munich by bike

22 Jun

Today is my last day in Munich, alas; and I haven’t quite decided what I’m going to do. Even though I am looking forward to seeing my dearheart (a week is a very long time in the heart of the newly betrothed), I’m rather sad to be going. There are still heaps I haven’t done. Because we were here for Zanna’s birthday, the past week has focussed almost exclusively on eating, drinking and mingling, I’ve got to know the insides of a few restaurants, several bars and biergartens and a handful of cafes very well. But seeing the sights? Not so much.

Fortunately, yesterday Zanna lent me her bicycle while she was at work and I spent all day zooming about on a bike with back-pedal breaks and no helmet in streets I don’t know, governed by rules I could only guess at. I got lost severally, chanced upon tiny platzes and funny little moments between people that would otherwise have been private. Cycling is so the best way to really get a feel for a place.

I spent far more time than necessary circling the same bit of neighbourhood looking for a couple of yarn shops and St-Jakobs-Platz, until I reread the map and realised I left my internal navigator back in London. I was trying to find these things south of the Viktual-Markt. and they are all very clearly west.

Unfortunately, Die Wolle, at Müllerstr. 50, only opens Friday and Saturdays, but Wolle Rödel, at Rosenstalstr. 9, was very much open. It’s large and bright and chock full of yarn. The yarn was mostly German brands I hadn’t heard of, though naturally plenty of Regia, but heaps of gorgeously soft Pima cottons and one really lovely sharply twisted merino. I think one of the things I like best about yarn shops world over is that there can always but always be found at least one person giggling over The Most Perfect Yarn Ever, with the shop assistant nearby holding up other colours to choose from. After much umming and ahhing, I finally went for an undyed worsted schurwolle (new wool) from one of the softest sheep I’ve ever felt the fleece of, in this amazing natural charcoal. If I’d thought before I left London, I would have brought an extra bag. Then I could be bringing home an entire sweater’s worth instead of just three balls.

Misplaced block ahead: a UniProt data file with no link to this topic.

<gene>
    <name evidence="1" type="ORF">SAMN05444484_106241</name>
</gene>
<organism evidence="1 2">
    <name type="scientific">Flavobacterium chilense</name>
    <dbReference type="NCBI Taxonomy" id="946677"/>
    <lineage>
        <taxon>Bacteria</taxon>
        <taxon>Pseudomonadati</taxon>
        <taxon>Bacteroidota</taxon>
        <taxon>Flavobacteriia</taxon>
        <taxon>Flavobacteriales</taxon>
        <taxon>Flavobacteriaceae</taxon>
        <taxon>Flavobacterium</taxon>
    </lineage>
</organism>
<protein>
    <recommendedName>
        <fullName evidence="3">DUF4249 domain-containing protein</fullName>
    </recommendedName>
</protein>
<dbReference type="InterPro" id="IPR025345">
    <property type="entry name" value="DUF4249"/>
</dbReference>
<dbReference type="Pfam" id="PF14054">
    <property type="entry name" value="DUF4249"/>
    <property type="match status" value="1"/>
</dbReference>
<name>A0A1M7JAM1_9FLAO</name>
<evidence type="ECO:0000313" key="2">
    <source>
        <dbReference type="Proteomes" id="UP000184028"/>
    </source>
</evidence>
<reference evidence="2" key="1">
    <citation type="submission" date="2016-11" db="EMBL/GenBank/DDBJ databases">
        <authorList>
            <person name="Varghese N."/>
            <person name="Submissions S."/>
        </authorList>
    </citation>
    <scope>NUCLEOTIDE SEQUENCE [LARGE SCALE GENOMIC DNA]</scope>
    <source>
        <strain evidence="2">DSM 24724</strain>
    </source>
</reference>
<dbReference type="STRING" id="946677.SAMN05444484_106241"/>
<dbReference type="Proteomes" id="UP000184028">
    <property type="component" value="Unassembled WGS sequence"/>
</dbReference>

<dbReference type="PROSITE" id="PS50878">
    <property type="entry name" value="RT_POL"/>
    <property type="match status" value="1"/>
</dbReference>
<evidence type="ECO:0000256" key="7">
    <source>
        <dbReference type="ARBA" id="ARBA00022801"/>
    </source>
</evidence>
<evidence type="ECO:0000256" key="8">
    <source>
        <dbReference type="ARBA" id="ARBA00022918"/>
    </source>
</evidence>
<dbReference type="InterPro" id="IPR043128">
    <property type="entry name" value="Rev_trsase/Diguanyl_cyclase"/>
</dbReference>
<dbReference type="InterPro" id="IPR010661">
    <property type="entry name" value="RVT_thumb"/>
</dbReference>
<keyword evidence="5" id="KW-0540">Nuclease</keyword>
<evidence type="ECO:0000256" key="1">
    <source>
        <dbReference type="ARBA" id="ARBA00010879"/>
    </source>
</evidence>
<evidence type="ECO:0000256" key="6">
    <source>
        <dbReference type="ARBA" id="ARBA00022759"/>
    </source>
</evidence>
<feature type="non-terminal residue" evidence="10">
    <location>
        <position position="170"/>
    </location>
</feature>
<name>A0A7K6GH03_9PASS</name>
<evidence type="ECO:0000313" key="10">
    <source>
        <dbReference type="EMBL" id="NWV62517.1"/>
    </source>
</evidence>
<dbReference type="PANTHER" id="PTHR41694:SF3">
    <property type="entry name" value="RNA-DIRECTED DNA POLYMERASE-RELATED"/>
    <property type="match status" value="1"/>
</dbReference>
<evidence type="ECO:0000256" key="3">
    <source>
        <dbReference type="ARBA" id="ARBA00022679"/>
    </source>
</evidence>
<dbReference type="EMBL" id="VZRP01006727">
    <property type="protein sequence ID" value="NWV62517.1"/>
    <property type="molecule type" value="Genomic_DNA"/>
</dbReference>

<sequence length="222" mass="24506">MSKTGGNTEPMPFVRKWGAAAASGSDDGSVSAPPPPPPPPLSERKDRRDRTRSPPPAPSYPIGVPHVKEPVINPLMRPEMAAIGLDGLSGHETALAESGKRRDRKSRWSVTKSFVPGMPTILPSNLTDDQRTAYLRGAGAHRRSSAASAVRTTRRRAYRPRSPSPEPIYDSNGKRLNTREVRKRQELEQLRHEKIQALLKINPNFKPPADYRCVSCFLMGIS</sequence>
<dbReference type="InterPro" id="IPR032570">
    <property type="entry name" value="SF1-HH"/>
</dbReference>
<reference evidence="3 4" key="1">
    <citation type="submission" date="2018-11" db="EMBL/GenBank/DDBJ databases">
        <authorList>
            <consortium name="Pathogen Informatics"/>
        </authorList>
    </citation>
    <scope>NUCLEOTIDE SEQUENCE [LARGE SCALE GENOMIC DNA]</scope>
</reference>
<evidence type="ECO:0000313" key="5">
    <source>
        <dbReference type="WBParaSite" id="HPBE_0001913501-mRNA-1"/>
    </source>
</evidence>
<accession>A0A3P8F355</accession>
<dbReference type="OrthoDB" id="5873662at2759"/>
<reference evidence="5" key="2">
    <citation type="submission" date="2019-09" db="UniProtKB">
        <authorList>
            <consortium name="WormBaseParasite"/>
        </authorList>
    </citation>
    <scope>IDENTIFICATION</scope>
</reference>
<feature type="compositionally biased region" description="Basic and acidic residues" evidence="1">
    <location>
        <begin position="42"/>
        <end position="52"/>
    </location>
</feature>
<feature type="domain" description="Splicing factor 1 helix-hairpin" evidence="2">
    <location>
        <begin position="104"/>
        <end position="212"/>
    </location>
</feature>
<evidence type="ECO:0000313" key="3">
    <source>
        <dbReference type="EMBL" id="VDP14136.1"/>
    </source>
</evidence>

Because time was limited, I didn’t go into the Münchner Stadtmuseum or the Jüdisches Museum in St-Jakobs-Platz, but they’re definitely top of the list when I come back. The Munich City museum is in a large if understated, very old skool Bavarian (to my eyes) building, you could almost go past without realising anything was there at all. The Jewish museum, on the other hand, sits right next to the Main Synagogue, and its outer walls are all covered in written sketches from an interview conducted by an artist who advertised for ordinary Germans (Jewish and otherwise) to contact him and tell him about their families history, their own experience with the Nazis, both directly and indirectly, and how it has effected them. I think it’s an extension of the Family Files exhibit; nonetheless, a beautiful monument and incredibly moving.

Afterwards, I cycled down to the Iser and all the way along the south side around and up to the English Garden. It’s honestly breathtaking, you could almost forget you’re in a proper city instead of deep in untouched forest land. The Iser itself is absolutely incredible. Its current is insanely fast, there are rapids in places — when the water’s high enough people surf and kayak on it! And the trails are just marvellous. Densely packed with trees, the occasional winding path leading over a field, and it’s so quiet, despite being flanked by roads.

Actually, I think that might be what I do today. Cycling along the Iser will be a pretty fab way to end it.

Again, stay tuned for pics, which will appear just as soon as I’ve snagged them from Zanna’s camera. (Honestly, who forgets to bring a charger? I’m still annoyed with myself for that!)

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